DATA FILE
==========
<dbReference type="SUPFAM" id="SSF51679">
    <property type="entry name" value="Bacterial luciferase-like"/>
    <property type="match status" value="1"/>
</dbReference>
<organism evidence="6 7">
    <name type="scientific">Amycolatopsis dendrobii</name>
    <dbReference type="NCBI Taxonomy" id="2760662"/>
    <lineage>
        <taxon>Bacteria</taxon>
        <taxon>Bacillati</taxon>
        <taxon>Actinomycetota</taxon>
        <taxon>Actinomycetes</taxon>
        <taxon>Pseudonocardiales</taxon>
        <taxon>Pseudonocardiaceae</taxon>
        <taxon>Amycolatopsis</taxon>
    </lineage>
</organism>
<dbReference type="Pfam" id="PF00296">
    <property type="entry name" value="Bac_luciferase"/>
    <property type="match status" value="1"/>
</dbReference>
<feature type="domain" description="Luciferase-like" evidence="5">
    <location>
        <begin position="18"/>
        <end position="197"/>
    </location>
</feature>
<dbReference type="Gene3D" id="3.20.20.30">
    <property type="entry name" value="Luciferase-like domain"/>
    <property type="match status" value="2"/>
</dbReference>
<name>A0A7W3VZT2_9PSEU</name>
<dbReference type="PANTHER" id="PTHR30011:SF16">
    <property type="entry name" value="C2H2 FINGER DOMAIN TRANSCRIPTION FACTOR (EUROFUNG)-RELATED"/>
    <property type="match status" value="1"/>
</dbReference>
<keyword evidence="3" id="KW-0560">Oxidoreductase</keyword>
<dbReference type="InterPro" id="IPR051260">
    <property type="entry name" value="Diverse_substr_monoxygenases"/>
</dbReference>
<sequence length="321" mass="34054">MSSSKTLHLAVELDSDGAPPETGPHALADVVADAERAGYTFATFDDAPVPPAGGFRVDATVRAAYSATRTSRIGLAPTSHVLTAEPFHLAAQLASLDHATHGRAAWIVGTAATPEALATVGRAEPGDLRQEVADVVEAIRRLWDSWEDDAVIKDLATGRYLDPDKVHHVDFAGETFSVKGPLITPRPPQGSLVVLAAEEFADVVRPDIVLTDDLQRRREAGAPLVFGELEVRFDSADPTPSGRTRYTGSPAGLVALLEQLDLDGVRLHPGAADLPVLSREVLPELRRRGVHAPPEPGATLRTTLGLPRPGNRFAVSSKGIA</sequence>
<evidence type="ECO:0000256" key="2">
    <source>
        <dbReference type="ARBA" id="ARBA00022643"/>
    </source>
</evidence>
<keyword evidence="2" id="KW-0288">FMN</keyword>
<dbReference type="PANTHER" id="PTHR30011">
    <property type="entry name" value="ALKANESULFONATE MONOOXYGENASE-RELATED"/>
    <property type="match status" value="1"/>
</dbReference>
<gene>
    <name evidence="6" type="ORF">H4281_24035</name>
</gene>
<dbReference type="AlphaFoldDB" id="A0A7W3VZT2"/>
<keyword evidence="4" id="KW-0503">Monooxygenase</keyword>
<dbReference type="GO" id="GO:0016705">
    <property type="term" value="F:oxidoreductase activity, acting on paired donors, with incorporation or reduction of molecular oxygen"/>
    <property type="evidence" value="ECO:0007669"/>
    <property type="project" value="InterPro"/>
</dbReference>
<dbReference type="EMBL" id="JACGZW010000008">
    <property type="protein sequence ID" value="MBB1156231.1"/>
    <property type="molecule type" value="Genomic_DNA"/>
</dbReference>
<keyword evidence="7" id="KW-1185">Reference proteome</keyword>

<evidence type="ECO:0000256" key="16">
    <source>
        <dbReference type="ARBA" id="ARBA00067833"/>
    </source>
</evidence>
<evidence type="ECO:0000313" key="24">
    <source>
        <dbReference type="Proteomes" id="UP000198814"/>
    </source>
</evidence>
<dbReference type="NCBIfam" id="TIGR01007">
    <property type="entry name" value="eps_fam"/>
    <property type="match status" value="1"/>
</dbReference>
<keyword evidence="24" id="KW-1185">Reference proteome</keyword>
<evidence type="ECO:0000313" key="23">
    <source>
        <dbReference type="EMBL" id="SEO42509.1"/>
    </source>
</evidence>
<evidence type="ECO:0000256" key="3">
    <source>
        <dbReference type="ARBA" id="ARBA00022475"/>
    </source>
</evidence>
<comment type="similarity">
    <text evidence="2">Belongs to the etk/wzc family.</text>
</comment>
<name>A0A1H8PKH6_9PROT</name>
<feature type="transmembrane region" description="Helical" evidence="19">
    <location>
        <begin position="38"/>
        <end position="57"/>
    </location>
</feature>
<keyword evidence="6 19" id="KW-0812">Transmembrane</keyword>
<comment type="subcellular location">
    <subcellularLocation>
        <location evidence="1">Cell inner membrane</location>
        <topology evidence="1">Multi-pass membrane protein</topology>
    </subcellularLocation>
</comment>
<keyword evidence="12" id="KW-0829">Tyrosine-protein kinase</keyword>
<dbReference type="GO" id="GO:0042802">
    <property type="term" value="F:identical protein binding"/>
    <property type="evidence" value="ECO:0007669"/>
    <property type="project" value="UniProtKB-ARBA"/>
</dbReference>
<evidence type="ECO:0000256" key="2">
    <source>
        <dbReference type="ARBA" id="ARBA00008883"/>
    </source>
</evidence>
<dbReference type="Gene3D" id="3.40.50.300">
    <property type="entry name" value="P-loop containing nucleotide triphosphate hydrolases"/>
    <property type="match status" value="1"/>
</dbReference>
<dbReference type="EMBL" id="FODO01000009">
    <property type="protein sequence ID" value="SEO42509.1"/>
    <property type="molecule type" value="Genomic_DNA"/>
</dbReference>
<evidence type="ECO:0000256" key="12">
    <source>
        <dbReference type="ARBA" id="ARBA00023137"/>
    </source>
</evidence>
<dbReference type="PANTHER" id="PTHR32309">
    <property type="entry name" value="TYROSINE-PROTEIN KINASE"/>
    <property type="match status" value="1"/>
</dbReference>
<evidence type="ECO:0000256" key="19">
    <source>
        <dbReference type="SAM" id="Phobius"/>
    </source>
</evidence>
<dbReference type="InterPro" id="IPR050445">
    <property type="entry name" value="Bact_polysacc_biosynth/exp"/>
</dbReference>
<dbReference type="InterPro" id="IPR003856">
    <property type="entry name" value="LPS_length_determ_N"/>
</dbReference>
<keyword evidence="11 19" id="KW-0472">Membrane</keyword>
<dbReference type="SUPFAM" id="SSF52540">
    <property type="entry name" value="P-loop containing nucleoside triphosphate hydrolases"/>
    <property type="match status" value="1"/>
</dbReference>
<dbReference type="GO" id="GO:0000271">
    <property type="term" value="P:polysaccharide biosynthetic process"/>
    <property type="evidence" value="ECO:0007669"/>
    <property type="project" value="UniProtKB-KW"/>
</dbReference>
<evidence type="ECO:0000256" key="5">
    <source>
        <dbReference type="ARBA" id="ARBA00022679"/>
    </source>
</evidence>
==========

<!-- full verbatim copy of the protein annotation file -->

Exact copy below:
<dbReference type="SUPFAM" id="SSF51679">
    <property type="entry name" value="Bacterial luciferase-like"/>
    <property type="match status" value="1"/>
</dbReference>
<organism evidence="6 7">
    <name type="scientific">Amycolatopsis dendrobii</name>
    <dbReference type="NCBI Taxonomy" id="2760662"/>
    <lineage>
        <taxon>Bacteria</taxon>
        <taxon>Bacillati</taxon>
        <taxon>Actinomycetota</taxon>
        <taxon>Actinomycetes</taxon>
        <taxon>Pseudonocardiales</taxon>
        <taxon>Pseudonocardiaceae</taxon>
        <taxon>Amycolatopsis</taxon>
    </lineage>
</organism>
<dbReference type="Pfam" id="PF00296">
    <property type="entry name" value="Bac_luciferase"/>
    <property type="match status" value="1"/>
</dbReference>
<feature type="domain" description="Luciferase-like" evidence="5">
    <location>
        <begin position="18"/>
        <end position="197"/>
    </location>
</feature>
<dbReference type="Gene3D" id="3.20.20.30">
    <property type="entry name" value="Luciferase-like domain"/>
    <property type="match status" value="2"/>
</dbReference>
<name>A0A7W3VZT2_9PSEU</name>
<dbReference type="PANTHER" id="PTHR30011:SF16">
    <property type="entry name" value="C2H2 FINGER DOMAIN TRANSCRIPTION FACTOR (EUROFUNG)-RELATED"/>
    <property type="match status" value="1"/>
</dbReference>
<keyword evidence="3" id="KW-0560">Oxidoreductase</keyword>
<dbReference type="InterPro" id="IPR051260">
    <property type="entry name" value="Diverse_substr_monoxygenases"/>
</dbReference>
<sequence length="321" mass="34054">MSSSKTLHLAVELDSDGAPPETGPHALADVVADAERAGYTFATFDDAPVPPAGGFRVDATVRAAYSATRTSRIGLAPTSHVLTAEPFHLAAQLASLDHATHGRAAWIVGTAATPEALATVGRAEPGDLRQEVADVVEAIRRLWDSWEDDAVIKDLATGRYLDPDKVHHVDFAGETFSVKGPLITPRPPQGSLVVLAAEEFADVVRPDIVLTDDLQRRREAGAPLVFGELEVRFDSADPTPSGRTRYTGSPAGLVALLEQLDLDGVRLHPGAADLPVLSREVLPELRRRGVHAPPEPGATLRTTLGLPRPGNRFAVSSKGIA</sequence>
<evidence type="ECO:0000256" key="2">
    <source>
        <dbReference type="ARBA" id="ARBA00022643"/>
    </source>
</evidence>
<keyword evidence="2" id="KW-0288">FMN</keyword>
<dbReference type="PANTHER" id="PTHR30011">
    <property type="entry name" value="ALKANESULFONATE MONOOXYGENASE-RELATED"/>
    <property type="match status" value="1"/>
</dbReference>
<gene>
    <name evidence="6" type="ORF">H4281_24035</name>
</gene>
<dbReference type="AlphaFoldDB" id="A0A7W3VZT2"/>
<keyword evidence="4" id="KW-0503">Monooxygenase</keyword>
<dbReference type="GO" id="GO:0016705">
    <property type="term" value="F:oxidoreductase activity, acting on paired donors, with incorporation or reduction of molecular oxygen"/>
    <property type="evidence" value="ECO:0007669"/>
    <property type="project" value="InterPro"/>
</dbReference>
<dbReference type="EMBL" id="JACGZW010000008">
    <property type="protein sequence ID" value="MBB1156231.1"/>
    <property type="molecule type" value="Genomic_DNA"/>
</dbReference>
<keyword evidence="7" id="KW-1185">Reference proteome</keyword>

<evidence type="ECO:0000256" key="16">
    <source>
        <dbReference type="ARBA" id="ARBA00067833"/>
    </source>
</evidence>
<evidence type="ECO:0000313" key="24">
    <source>
        <dbReference type="Proteomes" id="UP000198814"/>
    </source>
</evidence>
<dbReference type="NCBIfam" id="TIGR01007">
    <property type="entry name" value="eps_fam"/>
    <property type="match status" value="1"/>
</dbReference>
<keyword evidence="24" id="KW-1185">Reference proteome</keyword>
<evidence type="ECO:0000313" key="23">
    <source>
        <dbReference type="EMBL" id="SEO42509.1"/>
    </source>
</evidence>
<evidence type="ECO:0000256" key="3">
    <source>
        <dbReference type="ARBA" id="ARBA00022475"/>
    </source>
</evidence>
<comment type="similarity">
    <text evidence="2">Belongs to the etk/wzc family.</text>
</comment>
<name>A0A1H8PKH6_9PROT</name>
<feature type="transmembrane region" description="Helical" evidence="19">
    <location>
        <begin position="38"/>
        <end position="57"/>
    </location>
</feature>
<keyword evidence="6 19" id="KW-0812">Transmembrane</keyword>
<comment type="subcellular location">
    <subcellularLocation>
        <location evidence="1">Cell inner membrane</location>
        <topology evidence="1">Multi-pass membrane protein</topology>
    </subcellularLocation>
</comment>
<keyword evidence="12" id="KW-0829">Tyrosine-protein kinase</keyword>
<dbReference type="GO" id="GO:0042802">
    <property type="term" value="F:identical protein binding"/>
    <property type="evidence" value="ECO:0007669"/>
    <property type="project" value="UniProtKB-ARBA"/>
</dbReference>
<evidence type="ECO:0000256" key="2">
    <source>
        <dbReference type="ARBA" id="ARBA00008883"/>
    </source>
</evidence>
<dbReference type="Gene3D" id="3.40.50.300">
    <property type="entry name" value="P-loop containing nucleotide triphosphate hydrolases"/>
    <property type="match status" value="1"/>
</dbReference>
<dbReference type="EMBL" id="FODO01000009">
    <property type="protein sequence ID" value="SEO42509.1"/>
    <property type="molecule type" value="Genomic_DNA"/>
</dbReference>
<evidence type="ECO:0000256" key="12">
    <source>
        <dbReference type="ARBA" id="ARBA00023137"/>
    </source>
</evidence>
<dbReference type="PANTHER" id="PTHR32309">
    <property type="entry name" value="TYROSINE-PROTEIN KINASE"/>
    <property type="match status" value="1"/>
</dbReference>
<evidence type="ECO:0000256" key="19">
    <source>
        <dbReference type="SAM" id="Phobius"/>
    </source>
</evidence>
<dbReference type="InterPro" id="IPR050445">
    <property type="entry name" value="Bact_polysacc_biosynth/exp"/>
</dbReference>
<dbReference type="InterPro" id="IPR003856">
    <property type="entry name" value="LPS_length_determ_N"/>
</dbReference>
<keyword evidence="11 19" id="KW-0472">Membrane</keyword>
<dbReference type="SUPFAM" id="SSF52540">
    <property type="entry name" value="P-loop containing nucleoside triphosphate hydrolases"/>
    <property type="match status" value="1"/>
</dbReference>
<dbReference type="GO" id="GO:0000271">
    <property type="term" value="P:polysaccharide biosynthetic process"/>
    <property type="evidence" value="ECO:0007669"/>
    <property type="project" value="UniProtKB-KW"/>
</dbReference>
<evidence type="ECO:0000256" key="5">
    <source>
        <dbReference type="ARBA" id="ARBA00022679"/>
    </source>
</evidence>